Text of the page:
Dan Schamle knows that when he picks up the phone, someone's life can be on the line.
Schamle is a longtime volunteer at Headquarters Counseling Center, 211 E. Eighth St., and he mans a state and national suicide and counseling hot line. Headquarters accepts volunteers for a one-year commitment. Psychology students typically volunteer, but all community members are welcome, Schamle said.
"When somebody's called up and they have whatever means for suicide in front of them, that's where Headquarters shines. We have never knowingly lost somebody to suicide that is actively in contact with us. And I'm proud of that," he said.
Except for a few years, Schamle is a lifelong Lawrence resident. He's a former elementary teacher at a Topeka school. Now he works as a house manager at Residential Alternatives in Lawrence.
Schamle also is working to start his landscaping business, Peaceful Gardens, after he completed the master gardener training in Douglas County.
How did you get started as a Headquarters volunteer?
It was 1983; I knew about Headquarters from growing up in town. I wasn't sure about it, but I became involved in a situation with a woman, and I brought somebody to Headquarters. I didn't know how to deal with somewhat of a crisis situation.
Volunteer: Counselor and volunteer trainer at Headquarters Counseling Center; has manned a suicide and self-help hot line from 1984-1991 and 2002 to present. Job: House manager for Residential Alternatives; also starting a landscaping business, Peaceful Gardens. Education: Lawrence High School, Class of 1978; Washburn University, bachelor's degree in elementary education, 2000. Family: Mother, Pat Schamle, Lawrence. Headquarters calls: In 2005, 10 percent involved depression, and 6 percent involved extreme risk. "There could be some calls where people are needing counseling resources at low costs, or they need to know about landlords that have a better reputation in town. Maybe somebody's looking for food, or their car broke down. We suggest some churches that have helped out people. We truly are the clearing house of information," Schamle said. The Kansas Suicide Prevention Line is 1-800-SUICIDE.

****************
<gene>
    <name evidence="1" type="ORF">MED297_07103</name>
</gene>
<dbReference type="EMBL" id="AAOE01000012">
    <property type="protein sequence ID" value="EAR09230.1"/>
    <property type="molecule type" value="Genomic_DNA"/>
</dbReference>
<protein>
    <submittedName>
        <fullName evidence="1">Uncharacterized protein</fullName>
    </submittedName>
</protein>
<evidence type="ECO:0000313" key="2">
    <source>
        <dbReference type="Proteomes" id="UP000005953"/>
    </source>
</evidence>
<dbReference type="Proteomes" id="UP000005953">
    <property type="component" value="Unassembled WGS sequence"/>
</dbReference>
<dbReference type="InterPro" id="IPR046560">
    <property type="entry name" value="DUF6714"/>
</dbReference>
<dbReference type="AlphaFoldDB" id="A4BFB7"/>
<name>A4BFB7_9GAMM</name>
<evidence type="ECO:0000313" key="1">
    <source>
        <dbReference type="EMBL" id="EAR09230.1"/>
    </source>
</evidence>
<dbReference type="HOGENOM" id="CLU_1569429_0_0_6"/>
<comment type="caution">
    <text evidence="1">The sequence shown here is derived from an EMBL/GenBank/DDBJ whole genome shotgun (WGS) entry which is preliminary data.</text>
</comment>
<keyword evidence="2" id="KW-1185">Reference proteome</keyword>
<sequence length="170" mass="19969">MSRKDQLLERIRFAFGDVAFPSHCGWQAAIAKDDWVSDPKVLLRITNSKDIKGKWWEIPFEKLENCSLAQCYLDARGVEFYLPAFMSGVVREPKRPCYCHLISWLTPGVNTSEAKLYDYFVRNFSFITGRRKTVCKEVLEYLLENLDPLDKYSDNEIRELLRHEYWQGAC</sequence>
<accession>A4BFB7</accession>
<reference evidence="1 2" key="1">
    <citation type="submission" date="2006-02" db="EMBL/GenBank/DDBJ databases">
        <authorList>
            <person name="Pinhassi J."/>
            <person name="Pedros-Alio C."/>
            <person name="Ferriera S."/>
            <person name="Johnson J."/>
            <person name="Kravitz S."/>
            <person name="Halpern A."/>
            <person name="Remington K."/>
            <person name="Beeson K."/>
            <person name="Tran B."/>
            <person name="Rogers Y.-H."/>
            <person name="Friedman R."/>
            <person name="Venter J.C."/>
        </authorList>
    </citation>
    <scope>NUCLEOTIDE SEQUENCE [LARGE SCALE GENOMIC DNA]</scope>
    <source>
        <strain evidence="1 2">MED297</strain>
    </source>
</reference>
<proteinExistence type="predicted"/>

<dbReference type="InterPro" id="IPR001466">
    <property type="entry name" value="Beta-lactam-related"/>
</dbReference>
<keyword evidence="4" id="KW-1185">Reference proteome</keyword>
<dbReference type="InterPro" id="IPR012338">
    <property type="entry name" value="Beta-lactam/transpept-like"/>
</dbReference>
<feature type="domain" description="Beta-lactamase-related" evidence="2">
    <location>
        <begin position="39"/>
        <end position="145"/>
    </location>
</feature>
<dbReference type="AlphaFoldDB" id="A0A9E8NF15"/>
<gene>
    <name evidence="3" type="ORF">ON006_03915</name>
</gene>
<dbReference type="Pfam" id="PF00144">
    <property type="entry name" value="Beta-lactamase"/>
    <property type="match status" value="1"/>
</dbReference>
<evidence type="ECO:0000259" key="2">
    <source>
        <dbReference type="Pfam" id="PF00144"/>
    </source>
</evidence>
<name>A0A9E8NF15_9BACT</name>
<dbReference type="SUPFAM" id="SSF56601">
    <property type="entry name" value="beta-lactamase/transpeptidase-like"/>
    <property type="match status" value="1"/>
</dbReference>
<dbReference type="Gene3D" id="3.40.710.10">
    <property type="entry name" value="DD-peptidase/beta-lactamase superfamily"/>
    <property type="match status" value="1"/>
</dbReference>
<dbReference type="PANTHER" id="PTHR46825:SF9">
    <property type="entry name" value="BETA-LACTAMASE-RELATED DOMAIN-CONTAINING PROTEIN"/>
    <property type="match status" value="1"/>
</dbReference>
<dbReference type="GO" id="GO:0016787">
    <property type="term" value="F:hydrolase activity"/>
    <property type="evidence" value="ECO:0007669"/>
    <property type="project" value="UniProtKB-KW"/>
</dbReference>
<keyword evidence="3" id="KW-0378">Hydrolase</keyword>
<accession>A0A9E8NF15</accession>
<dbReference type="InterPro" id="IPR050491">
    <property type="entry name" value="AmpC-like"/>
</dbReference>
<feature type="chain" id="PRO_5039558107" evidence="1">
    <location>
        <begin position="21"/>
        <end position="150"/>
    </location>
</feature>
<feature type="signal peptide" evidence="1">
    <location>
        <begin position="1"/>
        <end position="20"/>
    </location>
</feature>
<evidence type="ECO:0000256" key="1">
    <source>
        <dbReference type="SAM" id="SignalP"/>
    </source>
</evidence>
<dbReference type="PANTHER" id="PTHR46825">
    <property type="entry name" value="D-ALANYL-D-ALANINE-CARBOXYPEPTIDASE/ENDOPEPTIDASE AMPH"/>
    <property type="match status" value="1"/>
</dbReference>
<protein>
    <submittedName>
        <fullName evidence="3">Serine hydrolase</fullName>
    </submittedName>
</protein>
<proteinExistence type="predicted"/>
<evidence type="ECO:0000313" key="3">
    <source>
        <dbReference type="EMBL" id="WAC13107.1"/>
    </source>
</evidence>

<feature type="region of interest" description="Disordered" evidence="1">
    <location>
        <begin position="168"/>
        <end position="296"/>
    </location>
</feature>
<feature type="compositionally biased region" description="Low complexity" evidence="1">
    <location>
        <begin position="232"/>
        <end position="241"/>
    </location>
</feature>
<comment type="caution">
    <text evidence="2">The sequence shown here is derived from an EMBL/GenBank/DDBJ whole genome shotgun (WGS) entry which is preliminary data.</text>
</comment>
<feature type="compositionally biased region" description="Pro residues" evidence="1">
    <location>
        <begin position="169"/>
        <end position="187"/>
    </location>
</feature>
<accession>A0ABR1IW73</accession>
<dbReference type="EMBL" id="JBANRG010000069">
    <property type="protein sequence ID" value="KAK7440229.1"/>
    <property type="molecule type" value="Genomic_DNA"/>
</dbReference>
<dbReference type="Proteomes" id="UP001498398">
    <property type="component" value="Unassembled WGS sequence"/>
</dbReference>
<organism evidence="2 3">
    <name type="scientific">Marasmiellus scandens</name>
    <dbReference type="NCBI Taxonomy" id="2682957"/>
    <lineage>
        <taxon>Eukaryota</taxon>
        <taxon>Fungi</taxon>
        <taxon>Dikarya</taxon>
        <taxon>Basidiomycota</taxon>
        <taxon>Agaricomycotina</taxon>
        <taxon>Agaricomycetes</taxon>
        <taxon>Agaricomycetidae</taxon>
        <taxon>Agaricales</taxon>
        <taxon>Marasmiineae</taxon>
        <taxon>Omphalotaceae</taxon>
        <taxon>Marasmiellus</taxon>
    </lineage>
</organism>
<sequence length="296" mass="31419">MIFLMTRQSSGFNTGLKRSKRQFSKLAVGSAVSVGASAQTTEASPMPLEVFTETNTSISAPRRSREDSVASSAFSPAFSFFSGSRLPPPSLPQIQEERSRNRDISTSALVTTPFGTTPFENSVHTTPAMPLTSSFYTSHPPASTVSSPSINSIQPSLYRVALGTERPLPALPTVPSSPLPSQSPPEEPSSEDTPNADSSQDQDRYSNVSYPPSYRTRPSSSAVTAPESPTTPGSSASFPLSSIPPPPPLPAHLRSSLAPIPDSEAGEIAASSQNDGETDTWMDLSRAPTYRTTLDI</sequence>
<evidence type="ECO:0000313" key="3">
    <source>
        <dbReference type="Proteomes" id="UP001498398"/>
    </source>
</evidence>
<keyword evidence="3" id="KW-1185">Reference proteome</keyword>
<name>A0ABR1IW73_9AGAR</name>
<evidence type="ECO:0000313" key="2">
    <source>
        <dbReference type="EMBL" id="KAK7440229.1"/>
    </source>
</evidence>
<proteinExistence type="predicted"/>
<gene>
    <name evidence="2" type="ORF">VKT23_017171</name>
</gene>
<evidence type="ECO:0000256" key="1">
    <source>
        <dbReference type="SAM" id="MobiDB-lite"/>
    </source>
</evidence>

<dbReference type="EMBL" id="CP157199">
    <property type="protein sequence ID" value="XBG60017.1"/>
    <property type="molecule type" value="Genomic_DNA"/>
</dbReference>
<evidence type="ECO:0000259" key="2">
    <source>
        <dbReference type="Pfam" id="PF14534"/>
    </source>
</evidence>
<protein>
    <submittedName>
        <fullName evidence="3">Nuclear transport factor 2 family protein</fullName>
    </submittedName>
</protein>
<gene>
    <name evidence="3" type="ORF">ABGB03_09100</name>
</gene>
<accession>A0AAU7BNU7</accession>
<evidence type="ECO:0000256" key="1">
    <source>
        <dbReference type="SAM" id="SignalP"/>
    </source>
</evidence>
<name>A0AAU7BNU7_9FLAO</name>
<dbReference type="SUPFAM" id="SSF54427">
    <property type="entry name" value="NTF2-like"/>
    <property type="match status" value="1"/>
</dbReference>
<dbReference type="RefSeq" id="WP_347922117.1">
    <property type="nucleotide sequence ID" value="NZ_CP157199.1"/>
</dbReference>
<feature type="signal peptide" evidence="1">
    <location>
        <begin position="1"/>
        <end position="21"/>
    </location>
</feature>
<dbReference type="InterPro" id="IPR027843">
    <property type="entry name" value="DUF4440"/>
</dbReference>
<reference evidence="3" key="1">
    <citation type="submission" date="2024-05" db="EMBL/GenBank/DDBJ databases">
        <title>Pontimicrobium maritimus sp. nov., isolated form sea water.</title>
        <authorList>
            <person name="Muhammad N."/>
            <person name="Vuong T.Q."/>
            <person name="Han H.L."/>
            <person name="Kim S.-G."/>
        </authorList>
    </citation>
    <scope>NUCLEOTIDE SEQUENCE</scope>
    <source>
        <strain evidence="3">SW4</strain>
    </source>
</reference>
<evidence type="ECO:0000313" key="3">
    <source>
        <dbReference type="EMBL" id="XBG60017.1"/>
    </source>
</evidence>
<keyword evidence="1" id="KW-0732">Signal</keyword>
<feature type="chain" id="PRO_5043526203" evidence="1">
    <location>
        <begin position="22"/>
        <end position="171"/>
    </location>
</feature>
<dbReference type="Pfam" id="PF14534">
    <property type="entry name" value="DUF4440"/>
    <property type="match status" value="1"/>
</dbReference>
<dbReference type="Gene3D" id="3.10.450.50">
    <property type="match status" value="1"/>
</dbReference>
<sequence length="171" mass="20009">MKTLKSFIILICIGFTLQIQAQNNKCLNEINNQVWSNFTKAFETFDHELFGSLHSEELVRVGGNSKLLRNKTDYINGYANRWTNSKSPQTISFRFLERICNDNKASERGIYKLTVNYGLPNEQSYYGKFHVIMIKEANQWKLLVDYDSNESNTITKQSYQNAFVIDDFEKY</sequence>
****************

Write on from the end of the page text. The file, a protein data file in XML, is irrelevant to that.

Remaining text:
I remember just walking up with this woman and knocking on the door and being met by two people that I ended up becoming good friends with. And I was so impressed with how they handled the situation. Soon after that, in 1984, I saw a flier, and I ended up going to a meeting and just had the most positive experience.
You have been involved with Headquarters from 1984 to 1991 and from 2002 to the present. What is it typically like answering phones on an evening shift?
It's hard to generalize. Sometimes holiday weekends can spark some things. There's a joke that you never say you are having a quiet shift. There's the superstitions.
How do you cope with or deal with such a difficult situation over the phone?
You can be terrified at Headquarters. It's not unknown. There's an old sign, and it says "Keep Calm." It's been there since the 1970s.
Also, the sanity aspect of it. We emphasize this a lot in training. It's something I was taught and something that we really push. It's the sanity thing. It's the caller's choice, and it's something that we cling to at times.
You reach out to fellow volunteers. The paid staff is always really good about touching base with people after a difficult call.
What is your thought process during a tough call?
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People can truly be where one-half or a part of them wants to die. There are situations where it's just really that they are so tired, so hurt and in so much pain. The fact that they called Headquarters is that they are reaching out, and that's what we are going to cling to, talk to and share.
What is your favorite thing about Lawrence?
I love Lawrence, and I love the community. I think it does have a more worldly attitude, and I'm pretty liberal. I like that aspect of Lawrence, although we are in a little bubble here, I think.
What is the most critical Lawrence issue?
Keeping with Headquarters, I'd like to see more awareness of Headquarters. I've been really pleased; Peoples Bank has formed a partnership with Headquarters.
The national trend is that volunteering is down. Headquarters is hurting. We have shifts that only have one person on them, especially the overnight shift. That used to be always double-covered. I wish more people were aware and would consider volunteering in all forms.